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UNHCR chief urges African leaders to tackle displacement


UNHCR chief urges African leaders to tackle displacement

In an address to members of the African Union, Filippo Grandi calls on governments to end the conflicts that cause millions to flee.
21 June 2017 Also available in:
Ethiopia. High Commissioner is visiting Nguenyyiel refugee camp during World Refugee Day
United Nations High Commissioner for Refugees Filippo Grandi visits a coffee shop run by two South Sudanese refugees in Nguenyyie camp, Ethiopia.

ADDIS ABABA, Ethiopia - African countries have shown great generosity in hosting the continent’s refugees, but member states must do more to address the root causes of regional displacement, the UN refugee chief told a meeting of regional leaders.

UN High Commissioner for Refugees Filippo Grandi made the appeal in an address to the African Union Peace and Security Council meeting in the Ethiopian capital, Addis Ababa, on Wednesday (June 21).

Grandi stressed that humanitarian aid was not a solution for the more than 17 million displaced people in Sub-Saharan Africa. He said the region needed to develop better early warning systems and diplomacy to help prevent conflict before it caused displacement.

“The AU plays a fundamental role in addressing the circumstances that drive displacement today, and I urge you to place the plight of the displaced at the centre of your engagement in situations affected by fragility and conflict,” he said.

“The search for solutions to these and other displacement crises is fundamentally linked to addressing the root causes that drive and accelerate division and violent conflict,” he added.

The High Commissioner called on regional countries to address human rights violations and impunity in order to “deepen democracy and good governance across the continent,” he said.

Grandi highlighted the deteriorating situation in South Sudan, which is the fastest growing displacement crisis in the world. Nearly four million South Sudanese people have fled their homes, half to neighboring counties.

"Place the plight of the displaced at the centre of your engagement in situations affected by fragility and conflict.”

“It is almost as if the country is emptying itself,” he said referring to a visit he made to South Sudan a few days earlier. “The displaced people I spoke to had one strong common message: the need for peace, and for strong responsible political leadership to bring that about.”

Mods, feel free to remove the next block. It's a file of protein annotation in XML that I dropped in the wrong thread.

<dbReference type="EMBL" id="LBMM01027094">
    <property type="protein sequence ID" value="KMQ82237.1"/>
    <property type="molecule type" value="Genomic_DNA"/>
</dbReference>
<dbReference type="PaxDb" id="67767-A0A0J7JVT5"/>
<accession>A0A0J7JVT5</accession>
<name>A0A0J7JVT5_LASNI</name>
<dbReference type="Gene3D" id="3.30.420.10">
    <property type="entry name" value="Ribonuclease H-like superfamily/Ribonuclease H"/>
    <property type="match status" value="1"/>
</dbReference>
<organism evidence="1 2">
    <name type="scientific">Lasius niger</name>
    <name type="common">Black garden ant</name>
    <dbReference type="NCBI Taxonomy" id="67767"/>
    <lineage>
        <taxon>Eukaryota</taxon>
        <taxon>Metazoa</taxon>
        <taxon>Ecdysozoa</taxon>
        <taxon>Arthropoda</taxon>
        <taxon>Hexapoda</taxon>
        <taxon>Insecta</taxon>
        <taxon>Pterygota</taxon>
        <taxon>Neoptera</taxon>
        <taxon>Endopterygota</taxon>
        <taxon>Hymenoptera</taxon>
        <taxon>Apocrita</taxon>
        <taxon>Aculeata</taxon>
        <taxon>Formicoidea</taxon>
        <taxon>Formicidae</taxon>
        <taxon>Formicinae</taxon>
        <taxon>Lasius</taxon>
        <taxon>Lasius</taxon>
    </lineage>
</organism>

The High Commissioner was in Addis Ababa during a visit to Africa that began in South Sudan last week and culminates with a Solidarity Summit on Refugees in the Ugandan capital, Kampala, on Friday.

In South Sudan, the High Commissioner visited sites in Juba and Bentiu where some of the country’s nearly two million displaced people live. Besides conflict, millions of South Sudanese are fleeing drought and famine.  

During a visit to Gambella, Ethiopia, on World Refugee Day on June 20, he highlighted the right for refugees to receive an education.

The country hosts nearly 850,000 refugees in total, the majority from South Sudan, Somalia and Eritrea. He praised the Ethiopian government and people for their long history and continuing tradition of welcoming refugees, even in the face of the ongoing emergency in South Sudan.

Ethiopia’s foreign minister said his country would continue to keep its borders, and its hearts, open to refugees.

As part of last year’s New York Declaration on Refugees and Migrants, Ethiopia, along with Uganda, Tanzania, Djibouti and Somalia have committed to developing programmes and policies that take a more comprehensive approach to meeting the needs of refugees and the communities hosting them.

Grandi said these countries, which have been hosting refugees for decades, “have something to teach the rest of the world.” However, he stressed that their generosity should not be taken for granted and needed more support so they could continue to flourish.

The High Commissioner plans to emphasize the need for greater sharing of responsibility for refugees worldwide when he addresses the Kampala summit on Friday.

About 500 delegates are expected to attend, including heads of government, UN and financial institutions, and non-governmental organizations.